“Were you there when they crucified my Lord? .. Sometimes it causes me to tremble, tremble, tremble. Were you there when they crucified my Lord?” Having just listened to the passion of John, I think we can all agree to the words of that haunting song. It is our Lord, my Lord, who has been crucified and that story will forever wrench the hearts of humankind now and for ages yet to come. But Jesus’ last words must also be forever engraved in the memory of humankind, namely, “It is Consummated!” Consummated – completed – achieved to the last degree. “I have come to seek and to save what was …The Son of Man came, not to be served but to serve.” His life was one long act of loving service, and now it ends on a rocky hill outside the walls of Jerusalem, with a final act of total self-surrender to the Father, on our behalf. Nothing like it was ever accomplished before, and its fruits go on forever.On the 6th May, 1990, Steven Goff, who hails from New Jersey in the US, murdered his friend Ricky when he was just 18 years old. Steven was suspected and interviewed by the police at the time but there was never enough evidence to incriminate him. You might say that he got away with murder. But then, again, he didn’t. His friend’s death remained with him and every morning expected a knock on the door from the police. He began to live a good life but that didn’t work either. Like Macbeth he couldn’t wash the blood off his hands and certainly not off his soul.
Two years ago, he happened to watch the election of Pope Francis and became fascinated by this man ‘from the ends of the earth’. He was taken in by his humility, his desire to take the church in new directions and his constant emphasis on the mercy of God. He began to open the Bible again for the first time in decades and there came across the parable of the lost sheep and that ‘there was more joy in heaven over one sinner who repents than over ninety-nine righteous who have no need of repentance.’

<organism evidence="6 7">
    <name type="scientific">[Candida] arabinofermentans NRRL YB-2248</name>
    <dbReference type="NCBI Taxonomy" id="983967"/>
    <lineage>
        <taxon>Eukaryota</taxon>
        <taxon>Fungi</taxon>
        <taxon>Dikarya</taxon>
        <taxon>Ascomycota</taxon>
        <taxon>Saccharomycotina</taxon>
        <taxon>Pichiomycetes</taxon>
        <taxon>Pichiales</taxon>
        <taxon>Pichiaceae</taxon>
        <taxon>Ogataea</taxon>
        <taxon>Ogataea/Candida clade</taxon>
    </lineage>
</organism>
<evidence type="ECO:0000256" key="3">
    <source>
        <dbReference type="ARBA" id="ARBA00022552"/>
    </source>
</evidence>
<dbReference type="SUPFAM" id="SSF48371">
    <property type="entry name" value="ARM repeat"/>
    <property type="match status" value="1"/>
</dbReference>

On Easter Monday two years ago Steven handed himself over to the police. Did he regret doing this? “No!” he says. “That emotion got left behind the very moment I decided to come clean. I have never felt more free than I do now.” Steven is now behind bars but is a free man and doing whatever he can to grow in faith. Perhaps the same could be said of Jesus today. The powers of darkness did their best to bind him in chains, scourge and crucify him, but they could not bind his soul. Jesus was a free man willingly going to his death rather than denying his identity as Son of God. Where Peter said, to his great remorse afterwards, I am not! Jesus said “I AM!”
Steven is just one more example telling us that Good Friday is still bearing much fruit. The marvel is that the hour of Jesus’ death remains powerfully alive in the hearts of all who trust in him – this point of total, utter contact between us and almighty God. The utterly self-giving, loving, loyal spirit of Jesus at the point of leaving this world is shared and handed on. In the crucifixion, all is consummated – because by it he draws us into contemplation of the grace and mercy of God in our lives in every circumstance.
Joseph Mary Plunkett expresses it so well in a poem written in 1916, I see His Blood Upon the Rose
I see his blood upon the rose
And in the stars the glory of his eyes,
His body gleams amid eternal snows,
His tears fall from the skies.
The poet finds in Christ the key for coping with sorrows in life, appreciating God’s presence with us every step of the way, and never more so than when we are called to share in the cross:
All pathways by his feet are worn,
His strong heart stirs the ever-beating sea,
His crown of thorns is twined with every thorn,
His cross is every tree.
Yet in another sense the wonderful saving work of Jesus is not completed until it is recognised, welcomed and absorbed by each of his faithful followers, and until we in turn bring the spirit of his boundless compassion to bear in our world, reaching out as he did to bring our fellow human beings — and especially those most in need — into the warmth of God’s family circle.
Friday, 3 April 2015